What is the relation between The Blue Hotel and nature? Given that this work is of the naturalist genre, the idea of nature as uncaring of humanity or even a foe of the characters is possible....

What is the relation between The Blue Hotel and nature? Given that this work is of the naturalist genre, the idea of nature as uncaring of humanity or even a foe of the characters is possible. However, where exactly does nature itself come into play?

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thanatassa | College Teacher | (Level 3) Educator Emeritus

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When "The Blue Hotel" by Stephen Crane is described as a "naturalistic" story, the sense of nature isn't quite what we mean when we talk about "nature" as wilderness. Instead, it can mean human nature or natural law. In particular, it implies that people act according to their natures, and that their behaviors and fates are determined as much by their upbringings as by conscious decisions or free will.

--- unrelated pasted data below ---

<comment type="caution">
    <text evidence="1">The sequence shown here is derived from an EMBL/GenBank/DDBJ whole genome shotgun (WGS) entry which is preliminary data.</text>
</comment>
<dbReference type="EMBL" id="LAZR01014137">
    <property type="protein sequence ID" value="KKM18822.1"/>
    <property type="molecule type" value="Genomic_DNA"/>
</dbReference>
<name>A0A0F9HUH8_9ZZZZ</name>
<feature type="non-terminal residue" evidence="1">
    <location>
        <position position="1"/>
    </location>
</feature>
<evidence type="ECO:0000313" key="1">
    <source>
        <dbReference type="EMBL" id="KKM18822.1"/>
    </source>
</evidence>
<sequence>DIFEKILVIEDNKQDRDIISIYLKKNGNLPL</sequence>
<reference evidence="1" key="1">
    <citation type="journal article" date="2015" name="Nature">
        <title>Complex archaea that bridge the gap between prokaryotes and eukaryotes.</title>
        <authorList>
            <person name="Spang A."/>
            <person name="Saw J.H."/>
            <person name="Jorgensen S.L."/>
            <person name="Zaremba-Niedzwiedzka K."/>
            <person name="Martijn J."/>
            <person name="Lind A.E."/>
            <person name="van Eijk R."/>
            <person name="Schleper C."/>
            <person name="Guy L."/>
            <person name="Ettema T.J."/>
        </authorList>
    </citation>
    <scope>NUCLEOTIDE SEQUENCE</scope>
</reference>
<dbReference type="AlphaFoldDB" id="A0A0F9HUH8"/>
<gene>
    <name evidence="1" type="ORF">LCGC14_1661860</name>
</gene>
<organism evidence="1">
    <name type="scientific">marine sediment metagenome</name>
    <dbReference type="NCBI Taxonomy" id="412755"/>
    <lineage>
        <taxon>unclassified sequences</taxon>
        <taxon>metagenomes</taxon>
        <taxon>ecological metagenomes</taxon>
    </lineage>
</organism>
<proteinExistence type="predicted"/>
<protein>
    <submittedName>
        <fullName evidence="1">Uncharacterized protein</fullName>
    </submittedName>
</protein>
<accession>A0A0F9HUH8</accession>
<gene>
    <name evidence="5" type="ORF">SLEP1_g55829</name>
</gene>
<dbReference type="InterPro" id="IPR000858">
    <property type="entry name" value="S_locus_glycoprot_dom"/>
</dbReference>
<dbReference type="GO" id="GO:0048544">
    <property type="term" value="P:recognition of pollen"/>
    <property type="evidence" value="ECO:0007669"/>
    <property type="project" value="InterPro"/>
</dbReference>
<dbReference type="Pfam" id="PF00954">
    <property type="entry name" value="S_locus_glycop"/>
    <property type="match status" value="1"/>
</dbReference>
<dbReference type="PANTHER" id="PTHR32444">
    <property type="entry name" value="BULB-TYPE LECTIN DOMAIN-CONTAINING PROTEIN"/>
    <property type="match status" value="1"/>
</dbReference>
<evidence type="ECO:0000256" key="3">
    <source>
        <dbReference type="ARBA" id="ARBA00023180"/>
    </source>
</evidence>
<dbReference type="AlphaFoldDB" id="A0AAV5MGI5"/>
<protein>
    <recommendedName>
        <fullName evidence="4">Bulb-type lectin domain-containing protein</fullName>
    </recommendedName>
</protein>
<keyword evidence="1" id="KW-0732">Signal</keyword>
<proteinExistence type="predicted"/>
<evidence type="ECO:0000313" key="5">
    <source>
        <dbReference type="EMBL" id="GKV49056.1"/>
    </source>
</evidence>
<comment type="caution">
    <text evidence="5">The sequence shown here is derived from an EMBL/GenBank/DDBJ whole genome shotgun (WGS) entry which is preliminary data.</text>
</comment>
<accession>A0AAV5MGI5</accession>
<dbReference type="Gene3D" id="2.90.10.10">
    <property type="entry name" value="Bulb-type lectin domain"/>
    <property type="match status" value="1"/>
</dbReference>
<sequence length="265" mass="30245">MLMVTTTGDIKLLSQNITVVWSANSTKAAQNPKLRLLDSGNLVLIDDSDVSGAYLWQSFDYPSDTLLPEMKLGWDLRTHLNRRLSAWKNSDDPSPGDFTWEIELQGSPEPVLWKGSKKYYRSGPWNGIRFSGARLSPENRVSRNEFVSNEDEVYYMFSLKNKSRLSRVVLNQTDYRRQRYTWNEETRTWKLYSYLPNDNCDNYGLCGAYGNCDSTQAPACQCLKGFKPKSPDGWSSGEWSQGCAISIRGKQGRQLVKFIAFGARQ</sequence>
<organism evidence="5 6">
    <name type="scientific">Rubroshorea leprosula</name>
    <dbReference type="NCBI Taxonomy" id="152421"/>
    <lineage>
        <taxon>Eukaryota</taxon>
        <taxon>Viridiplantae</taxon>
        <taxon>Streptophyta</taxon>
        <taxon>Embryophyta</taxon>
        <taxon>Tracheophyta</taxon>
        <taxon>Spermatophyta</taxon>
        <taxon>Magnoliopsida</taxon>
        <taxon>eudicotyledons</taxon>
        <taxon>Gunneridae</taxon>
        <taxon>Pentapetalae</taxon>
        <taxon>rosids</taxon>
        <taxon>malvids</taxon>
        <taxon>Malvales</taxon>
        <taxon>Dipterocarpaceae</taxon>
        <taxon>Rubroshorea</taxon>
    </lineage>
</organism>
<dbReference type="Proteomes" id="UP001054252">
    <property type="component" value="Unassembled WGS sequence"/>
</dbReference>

The Swede begins by being frightened of the dangers of isolated western communities such as the small Nebraska town in which the story is set. He has a sense that people in such in close-knit community will stick together and prey on outsiders. What makes this a "naturalistic" store is not only its realistic setting with characters at the margins of society, but the sense that the Swede's nervousness and fear of being bilked in the game lead him to act oddly, drink too much, and eventually become aggressive with the gambler, causing the gambler to kill him. His attempts to escape the fate he fears, as in many naturalistic works, is in fact what leads to the very fate he tries to avoid. Thus the main sense of "natural law" here is the sense that one cannot struggle against the inevitable. 

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